Random backpack searches authorized by CCSD beginning soonComputer program will choose who is searched
Announcing the new school safety procedures, CCSD Superintendent Dr. Jesus F. Fara explains the new backpack searches. Photo Credit: CCSD Newsroom
In response to the increase of weapons being found in CCSD schools, random backpack and student searches will begin in two weeks.
“I support the searches and I am not scared for our school to be searched,” Dean James Campbell said. “Students come to this school from all around the valley to learn because we are such a respected school. I am confident that our students won’t bring weapons to school because they wouldn’t want to be expelled from our school.”
CCSD officials voted on implementing the searches after 11 guns were confiscated from schools across the valley since August. To avoid racial and gender profiling, a computer program will decide which schools will be chosen for the random searches.
“Personally as a student, I believe the rule is a smart idea, but it has room for much improvement,” junior Athanacius Comahig said. “I believe there are of plenty issues with the searches and many students could find a loophole around it.”
The computer program will randomly select a class, grade level or an entire school, meaning that entire group will be required to be searched for weapons. Administration will conduct the searches as students enter or in certain classes, while school police officers observe.
“With all the [shootings] going on right now, I feel adding the rule will actually help our campus and others, but we haven’t been updated on the districts decision at all,” campus monitor Alex Alejandra Guerrero said.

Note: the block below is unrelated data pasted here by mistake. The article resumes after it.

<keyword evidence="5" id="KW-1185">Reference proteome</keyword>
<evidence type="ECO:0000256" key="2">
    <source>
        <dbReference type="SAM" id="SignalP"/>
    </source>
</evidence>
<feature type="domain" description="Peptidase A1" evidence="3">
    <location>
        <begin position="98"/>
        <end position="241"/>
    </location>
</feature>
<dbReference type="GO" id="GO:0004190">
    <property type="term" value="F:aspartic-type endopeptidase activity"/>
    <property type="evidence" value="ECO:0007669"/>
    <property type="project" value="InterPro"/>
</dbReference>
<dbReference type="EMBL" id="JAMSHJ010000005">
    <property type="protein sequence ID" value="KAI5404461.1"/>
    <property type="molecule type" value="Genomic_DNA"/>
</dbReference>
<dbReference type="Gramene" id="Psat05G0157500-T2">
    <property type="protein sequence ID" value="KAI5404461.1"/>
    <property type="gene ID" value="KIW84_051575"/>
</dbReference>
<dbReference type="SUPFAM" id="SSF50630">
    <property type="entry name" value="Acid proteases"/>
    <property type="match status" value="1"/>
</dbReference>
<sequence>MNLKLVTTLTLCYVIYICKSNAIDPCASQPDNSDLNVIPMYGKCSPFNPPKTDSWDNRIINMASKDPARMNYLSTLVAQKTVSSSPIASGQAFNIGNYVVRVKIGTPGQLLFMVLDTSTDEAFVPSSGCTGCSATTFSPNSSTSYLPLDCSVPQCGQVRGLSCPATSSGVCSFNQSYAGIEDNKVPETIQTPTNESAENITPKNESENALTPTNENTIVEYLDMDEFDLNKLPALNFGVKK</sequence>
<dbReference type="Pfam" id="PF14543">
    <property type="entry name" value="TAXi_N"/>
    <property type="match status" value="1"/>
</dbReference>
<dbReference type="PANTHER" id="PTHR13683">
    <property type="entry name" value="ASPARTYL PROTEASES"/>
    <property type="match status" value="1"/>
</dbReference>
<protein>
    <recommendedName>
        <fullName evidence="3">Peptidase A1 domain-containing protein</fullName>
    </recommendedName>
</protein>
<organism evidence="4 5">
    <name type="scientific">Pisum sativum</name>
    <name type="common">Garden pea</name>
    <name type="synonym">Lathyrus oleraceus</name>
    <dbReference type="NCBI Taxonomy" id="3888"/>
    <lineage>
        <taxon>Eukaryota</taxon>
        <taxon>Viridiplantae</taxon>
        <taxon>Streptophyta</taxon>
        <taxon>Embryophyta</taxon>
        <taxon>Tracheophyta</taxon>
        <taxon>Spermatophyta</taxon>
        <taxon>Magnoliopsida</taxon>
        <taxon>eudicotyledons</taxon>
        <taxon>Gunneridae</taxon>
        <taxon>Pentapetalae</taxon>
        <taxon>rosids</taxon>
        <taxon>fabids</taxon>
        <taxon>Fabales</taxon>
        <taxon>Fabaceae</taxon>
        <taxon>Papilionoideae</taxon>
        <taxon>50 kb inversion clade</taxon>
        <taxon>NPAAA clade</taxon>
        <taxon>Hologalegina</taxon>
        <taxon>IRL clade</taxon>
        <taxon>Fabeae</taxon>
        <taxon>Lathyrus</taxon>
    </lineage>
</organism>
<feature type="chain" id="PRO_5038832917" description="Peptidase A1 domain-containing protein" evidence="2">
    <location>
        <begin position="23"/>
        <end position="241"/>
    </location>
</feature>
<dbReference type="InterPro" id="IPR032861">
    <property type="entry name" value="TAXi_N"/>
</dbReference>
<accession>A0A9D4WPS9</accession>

Using hand-held metal detectors, administrators will be allowed to search students for weapons, such as firearms and knives. Students who refuse to be searched will not be allowed on campus and CCSD Police Officials will be required to intervene.
“Looking into the future, I’ll be extremely stressed while being searched,” junior Sirre Taal said. “Knowing the metal-detector will go off if I am caught with a weapon is stressful. I know I’m not guilty, but it’s a scary idea. I don’t want to be taken to another room and get pat-down by an admin as a witness watches, it’s just scary, stressful and awkward.”
The rule will be implemented after the program is completely approved and all procedures are published. After the program is approved and procedures are published, administration will be required to take a course on how to use the metal detectors.
“I think students are reacting harshly because [students] aren’t aware of their rights,” World History teacher Jessica Kelly said. “When [students] come onto private property, such as a school, they are required to give up their rights. On school property, whatever is in your backpack or locker, is technically school property and can be searched. If students knew this, they’d react calmly and understand more, but no one has told them this.”